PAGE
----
František Vlach was born in 1844 in the village of Broumy, Křivoklát District, Prague Region. Having completed elementary school, he trained to be a shoemaker and eventually found employ in such places as Prague, Mělník, and Terezín. In Terezín he all but found his new home, staying there for five years before heading back home, resolved to remain with his elderly parents. However, his wanderlust prevented him from abiding too long there, leaving for Plzeň District, where, in one village, he soon became a foreman and set up a workshop of his own. He also became married there. Encouraged by very hopeful letters arriving from America in those days, he too plucked up the courage to emigrate, arriving to Cleveland in 1871, accompanied by his wife and two children. With almost empty pockets, he was forced to abandon his trade, having found more favorable employment. After living in Cleveland for six months, he joined the Slavic Linden Club, which marks the beginning of admirable efforts in matters of national and fraternal unions. After Slavic Linden perished, Mr. Vlach’s attention turned to the flourishing Č. S. B. P. J.; he, jointly with several other Free-Thinking patriots, was also at the inception of the Order no. 22, “Bratři v Kruhu” (Circle of Brothers). This first success encouraged him to keep working for the common good, helping in the establishment of “Vítězslav Hálek”, no. 62 Č. S. P. S., of which he has been a member to this day. In both these clubs he was deservedly entrusted with the highest offices also being elected as an Emissary for the New York convention. In the meantime, he also founded a number of Č. S. P. O., but at the third Braidwood convention, having discovered that the management
J. A. Pintner was born in Beroun, Bohemia, on 12 November 1856 into a family of farmers. Having completed town schools at the age of 14, he trained as a machine fitter during a time which might be considered the greatest boom that trade has ever experienced. He later travelled to Saxony, Prussia, and Bavaria, and upon his return to his home of birth, he found employment as a machine fitter on the Rakovník-Protivín railway. There he worked in different positions for about two years until, in 1876, when he was conscripted into the army in Prague. Towards the end of 1877, a certain “eye haze illness” broke out in the Battalion where Mr. Pintner was serving, and it afflicted him as well. Through a doctor’s carelessness he almost completely lost his sight, a mere coincidence saving him since the doctor was sent to Bosnia and a different, better doctor took his place and cured him. He was subsequently sent to Bosnia, where disturbances were a daily occurrence and where he also had to endure the hardships of war. After soldiering for 3¾ years, he finally returned home and accepted the position of a machinist in the Beroun Sugar Mill, where he remained for a number of years. In June of 1884 he sailed to America aboard the “Elbe”, settling in Cleveland and later marrying Antonie Pintnerová. He is presently a landlord of a hospitality establishment on Clark Street. Mr. Pintner is respected and esteemed by his countrymen, and he truly deserves the trust placed unto him by the Č. S. B. P. J. For years he has held offices in the Union, elected as an accountant at the Chicago convention, and N. H. Ř.’s treasurer at the Cedar Rapids convention.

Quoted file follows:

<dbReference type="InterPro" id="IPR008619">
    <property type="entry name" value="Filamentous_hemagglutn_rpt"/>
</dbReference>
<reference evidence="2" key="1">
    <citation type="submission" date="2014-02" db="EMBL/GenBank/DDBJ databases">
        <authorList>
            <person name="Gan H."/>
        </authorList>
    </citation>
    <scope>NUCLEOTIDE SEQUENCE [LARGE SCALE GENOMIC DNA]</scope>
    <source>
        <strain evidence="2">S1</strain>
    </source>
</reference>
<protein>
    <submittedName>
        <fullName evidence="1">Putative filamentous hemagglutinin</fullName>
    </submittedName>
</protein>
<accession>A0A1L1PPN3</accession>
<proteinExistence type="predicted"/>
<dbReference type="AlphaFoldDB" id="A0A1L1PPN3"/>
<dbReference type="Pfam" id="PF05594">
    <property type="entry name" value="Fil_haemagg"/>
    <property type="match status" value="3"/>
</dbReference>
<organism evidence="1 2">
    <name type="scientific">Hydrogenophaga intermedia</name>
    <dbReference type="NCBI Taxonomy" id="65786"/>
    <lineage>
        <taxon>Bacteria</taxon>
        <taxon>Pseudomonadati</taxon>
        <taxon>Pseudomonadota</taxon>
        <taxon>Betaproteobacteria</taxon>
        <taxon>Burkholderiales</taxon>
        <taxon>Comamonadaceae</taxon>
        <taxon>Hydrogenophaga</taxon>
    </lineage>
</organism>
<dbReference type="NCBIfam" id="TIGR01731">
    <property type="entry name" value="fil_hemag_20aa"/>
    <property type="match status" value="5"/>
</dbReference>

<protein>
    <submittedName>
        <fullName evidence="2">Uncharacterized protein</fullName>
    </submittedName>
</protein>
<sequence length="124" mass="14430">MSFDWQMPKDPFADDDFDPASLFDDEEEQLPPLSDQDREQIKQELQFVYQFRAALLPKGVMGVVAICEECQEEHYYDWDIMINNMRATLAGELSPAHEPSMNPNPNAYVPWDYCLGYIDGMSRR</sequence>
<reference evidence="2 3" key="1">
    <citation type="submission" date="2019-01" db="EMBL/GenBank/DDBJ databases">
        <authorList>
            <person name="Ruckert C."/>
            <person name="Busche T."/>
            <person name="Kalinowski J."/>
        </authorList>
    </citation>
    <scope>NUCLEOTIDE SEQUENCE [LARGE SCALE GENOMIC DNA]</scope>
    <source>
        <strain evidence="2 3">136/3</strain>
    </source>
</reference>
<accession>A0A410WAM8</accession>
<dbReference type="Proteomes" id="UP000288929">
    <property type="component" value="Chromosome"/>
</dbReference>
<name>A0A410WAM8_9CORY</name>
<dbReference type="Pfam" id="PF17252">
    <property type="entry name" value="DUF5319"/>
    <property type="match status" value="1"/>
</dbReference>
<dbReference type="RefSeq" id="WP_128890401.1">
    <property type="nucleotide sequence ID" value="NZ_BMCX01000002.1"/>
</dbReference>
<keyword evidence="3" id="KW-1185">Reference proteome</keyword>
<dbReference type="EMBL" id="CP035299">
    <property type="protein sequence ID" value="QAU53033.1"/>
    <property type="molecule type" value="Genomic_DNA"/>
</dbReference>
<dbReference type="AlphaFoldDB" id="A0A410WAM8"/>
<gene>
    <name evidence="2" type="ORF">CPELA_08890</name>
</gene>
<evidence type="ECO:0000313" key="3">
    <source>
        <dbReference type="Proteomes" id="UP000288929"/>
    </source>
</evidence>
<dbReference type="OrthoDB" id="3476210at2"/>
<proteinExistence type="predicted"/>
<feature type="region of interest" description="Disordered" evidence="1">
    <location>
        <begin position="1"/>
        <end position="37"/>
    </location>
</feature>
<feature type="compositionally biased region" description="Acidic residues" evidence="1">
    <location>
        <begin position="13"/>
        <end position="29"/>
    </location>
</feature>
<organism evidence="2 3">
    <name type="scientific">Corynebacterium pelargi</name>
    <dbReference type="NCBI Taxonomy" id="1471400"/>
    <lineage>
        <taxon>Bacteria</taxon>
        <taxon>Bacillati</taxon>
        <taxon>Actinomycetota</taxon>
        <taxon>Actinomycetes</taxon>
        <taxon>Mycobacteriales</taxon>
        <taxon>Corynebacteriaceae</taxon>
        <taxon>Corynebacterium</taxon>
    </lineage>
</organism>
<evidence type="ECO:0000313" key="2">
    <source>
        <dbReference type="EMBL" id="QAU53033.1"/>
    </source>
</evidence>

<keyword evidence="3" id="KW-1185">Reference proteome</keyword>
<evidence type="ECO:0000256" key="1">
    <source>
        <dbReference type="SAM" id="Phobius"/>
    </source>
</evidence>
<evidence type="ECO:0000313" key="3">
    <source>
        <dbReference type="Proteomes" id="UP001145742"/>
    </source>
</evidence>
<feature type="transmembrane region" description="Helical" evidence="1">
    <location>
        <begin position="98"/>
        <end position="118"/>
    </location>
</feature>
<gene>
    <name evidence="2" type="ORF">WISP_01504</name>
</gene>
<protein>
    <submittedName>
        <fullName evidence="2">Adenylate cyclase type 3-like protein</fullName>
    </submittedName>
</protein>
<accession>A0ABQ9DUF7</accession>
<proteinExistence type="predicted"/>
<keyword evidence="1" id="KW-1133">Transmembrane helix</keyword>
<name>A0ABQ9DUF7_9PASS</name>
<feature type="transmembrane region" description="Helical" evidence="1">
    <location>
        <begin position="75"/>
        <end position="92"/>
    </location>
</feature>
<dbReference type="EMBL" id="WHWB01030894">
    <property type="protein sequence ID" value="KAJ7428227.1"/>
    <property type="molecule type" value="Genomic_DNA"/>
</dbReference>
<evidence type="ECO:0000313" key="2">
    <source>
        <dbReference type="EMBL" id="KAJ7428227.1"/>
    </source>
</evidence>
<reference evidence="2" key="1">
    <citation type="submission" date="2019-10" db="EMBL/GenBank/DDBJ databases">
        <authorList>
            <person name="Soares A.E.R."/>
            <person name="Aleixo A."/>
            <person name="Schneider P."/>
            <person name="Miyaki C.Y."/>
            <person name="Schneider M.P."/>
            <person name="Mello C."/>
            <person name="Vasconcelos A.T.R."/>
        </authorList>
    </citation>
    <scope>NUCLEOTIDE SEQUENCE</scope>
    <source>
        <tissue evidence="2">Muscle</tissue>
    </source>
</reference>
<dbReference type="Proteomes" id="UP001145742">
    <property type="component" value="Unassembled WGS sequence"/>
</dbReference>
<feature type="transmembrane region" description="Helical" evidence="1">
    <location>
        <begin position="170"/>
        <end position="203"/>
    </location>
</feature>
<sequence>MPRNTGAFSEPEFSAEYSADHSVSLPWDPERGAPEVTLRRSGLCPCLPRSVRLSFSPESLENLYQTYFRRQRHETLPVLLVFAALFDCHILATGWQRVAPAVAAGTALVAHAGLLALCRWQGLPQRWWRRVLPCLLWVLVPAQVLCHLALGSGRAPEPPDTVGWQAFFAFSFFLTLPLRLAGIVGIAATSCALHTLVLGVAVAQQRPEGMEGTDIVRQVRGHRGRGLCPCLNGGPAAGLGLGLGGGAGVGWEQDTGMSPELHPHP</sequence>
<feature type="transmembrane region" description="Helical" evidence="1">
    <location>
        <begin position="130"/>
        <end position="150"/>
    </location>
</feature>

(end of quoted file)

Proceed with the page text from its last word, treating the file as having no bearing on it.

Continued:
Fr. Lokajíček was born in 1841 in Lučiště, Blovice District. Having finished village school, he underwent training in the tailors’ trade, after which he set out into the world, spending 5 years in České Budějovice and 8 years in Vienna. He later returned to marry in Lomnice, where he set up his independent trade in 1866. He ran that for the next 20 years. He is an 18-year member and 8-year representative of the “Jaroslav” singer’s Club, during which time he was also a member of a community theatre, being its director over the last 6 years. During the last three years he was also a representative of a volunteer fire brigade. Then, in 1885, he left for America and the very same year became a member of the Č. S. B. P. J. He has honorably served for three years as a Chairman of the N. H. Ř., elected as its accountant three times, which is testimony to the trust he enjoys amongst his brethren.”
1) The capital of the Empire at the time.
2) Patron Saint of Bohemia.
3) Also known by its German name, Budweiss.